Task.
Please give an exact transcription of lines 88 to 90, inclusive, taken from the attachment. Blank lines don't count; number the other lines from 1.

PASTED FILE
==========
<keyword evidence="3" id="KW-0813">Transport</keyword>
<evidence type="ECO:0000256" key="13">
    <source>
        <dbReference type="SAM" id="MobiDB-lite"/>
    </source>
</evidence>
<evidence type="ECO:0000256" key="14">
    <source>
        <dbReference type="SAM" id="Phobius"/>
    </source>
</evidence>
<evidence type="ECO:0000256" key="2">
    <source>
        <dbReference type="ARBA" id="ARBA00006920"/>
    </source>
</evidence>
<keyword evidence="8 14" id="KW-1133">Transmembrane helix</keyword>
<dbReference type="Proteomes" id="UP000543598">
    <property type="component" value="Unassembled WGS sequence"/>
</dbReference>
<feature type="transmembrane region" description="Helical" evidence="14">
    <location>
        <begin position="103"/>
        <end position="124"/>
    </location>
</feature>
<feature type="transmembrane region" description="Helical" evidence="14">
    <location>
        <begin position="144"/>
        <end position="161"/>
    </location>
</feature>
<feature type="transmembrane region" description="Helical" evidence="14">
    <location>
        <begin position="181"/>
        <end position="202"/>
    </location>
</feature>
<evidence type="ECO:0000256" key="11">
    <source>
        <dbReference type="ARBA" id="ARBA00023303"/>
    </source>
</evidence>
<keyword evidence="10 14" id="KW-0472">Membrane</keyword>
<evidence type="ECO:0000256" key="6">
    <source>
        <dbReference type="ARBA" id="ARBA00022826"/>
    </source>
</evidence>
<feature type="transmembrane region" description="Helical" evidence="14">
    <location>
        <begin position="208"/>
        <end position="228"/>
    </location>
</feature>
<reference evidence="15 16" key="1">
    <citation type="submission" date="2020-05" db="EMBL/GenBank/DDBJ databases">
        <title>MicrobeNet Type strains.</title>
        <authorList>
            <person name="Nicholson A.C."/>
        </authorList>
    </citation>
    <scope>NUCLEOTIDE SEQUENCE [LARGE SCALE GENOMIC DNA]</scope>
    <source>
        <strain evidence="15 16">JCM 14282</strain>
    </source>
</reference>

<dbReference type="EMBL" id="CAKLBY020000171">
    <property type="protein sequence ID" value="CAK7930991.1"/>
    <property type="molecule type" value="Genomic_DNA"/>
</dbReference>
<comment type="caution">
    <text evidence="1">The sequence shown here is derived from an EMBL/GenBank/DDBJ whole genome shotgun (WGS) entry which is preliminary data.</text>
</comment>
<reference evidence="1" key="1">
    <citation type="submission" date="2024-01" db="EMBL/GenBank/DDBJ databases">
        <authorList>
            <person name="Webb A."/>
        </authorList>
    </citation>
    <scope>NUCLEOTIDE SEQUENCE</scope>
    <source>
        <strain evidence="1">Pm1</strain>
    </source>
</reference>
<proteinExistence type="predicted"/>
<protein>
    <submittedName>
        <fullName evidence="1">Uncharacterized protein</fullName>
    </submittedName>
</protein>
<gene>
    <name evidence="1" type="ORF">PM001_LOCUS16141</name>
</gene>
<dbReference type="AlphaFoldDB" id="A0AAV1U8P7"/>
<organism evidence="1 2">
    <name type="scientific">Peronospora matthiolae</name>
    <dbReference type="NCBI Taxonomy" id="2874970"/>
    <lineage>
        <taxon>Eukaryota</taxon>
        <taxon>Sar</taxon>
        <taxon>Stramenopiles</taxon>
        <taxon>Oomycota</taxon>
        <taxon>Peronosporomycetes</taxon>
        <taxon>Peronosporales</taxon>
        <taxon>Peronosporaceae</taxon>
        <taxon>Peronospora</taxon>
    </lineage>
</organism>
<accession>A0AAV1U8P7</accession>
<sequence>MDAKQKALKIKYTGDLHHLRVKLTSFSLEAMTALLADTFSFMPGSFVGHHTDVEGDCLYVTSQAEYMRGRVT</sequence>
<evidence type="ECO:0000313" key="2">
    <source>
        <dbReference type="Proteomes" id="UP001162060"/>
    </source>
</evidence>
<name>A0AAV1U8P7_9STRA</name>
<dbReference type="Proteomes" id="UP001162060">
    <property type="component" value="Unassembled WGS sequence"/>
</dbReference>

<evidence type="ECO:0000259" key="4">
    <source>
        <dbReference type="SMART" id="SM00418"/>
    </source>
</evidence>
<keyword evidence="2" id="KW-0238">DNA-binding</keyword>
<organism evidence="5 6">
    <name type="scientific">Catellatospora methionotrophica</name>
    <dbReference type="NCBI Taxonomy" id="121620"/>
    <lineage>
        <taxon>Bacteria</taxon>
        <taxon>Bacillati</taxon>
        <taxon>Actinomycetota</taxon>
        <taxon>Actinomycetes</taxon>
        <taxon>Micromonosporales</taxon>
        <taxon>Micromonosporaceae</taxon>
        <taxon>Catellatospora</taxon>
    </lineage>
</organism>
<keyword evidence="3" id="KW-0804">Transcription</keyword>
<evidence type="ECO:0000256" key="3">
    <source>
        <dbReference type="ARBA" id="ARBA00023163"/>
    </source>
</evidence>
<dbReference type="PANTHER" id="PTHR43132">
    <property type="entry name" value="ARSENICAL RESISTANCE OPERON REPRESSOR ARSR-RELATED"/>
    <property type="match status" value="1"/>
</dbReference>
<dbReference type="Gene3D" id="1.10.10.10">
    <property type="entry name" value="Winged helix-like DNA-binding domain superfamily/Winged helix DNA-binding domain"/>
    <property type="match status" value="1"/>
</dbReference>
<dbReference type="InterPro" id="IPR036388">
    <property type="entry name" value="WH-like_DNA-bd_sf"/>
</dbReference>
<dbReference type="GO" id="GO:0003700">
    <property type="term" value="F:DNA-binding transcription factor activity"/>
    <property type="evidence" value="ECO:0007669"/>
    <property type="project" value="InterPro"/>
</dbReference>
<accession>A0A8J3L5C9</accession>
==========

    <submittedName>
        <fullName evidence="1">Uncharacterized protein</fullName>
    </submittedName>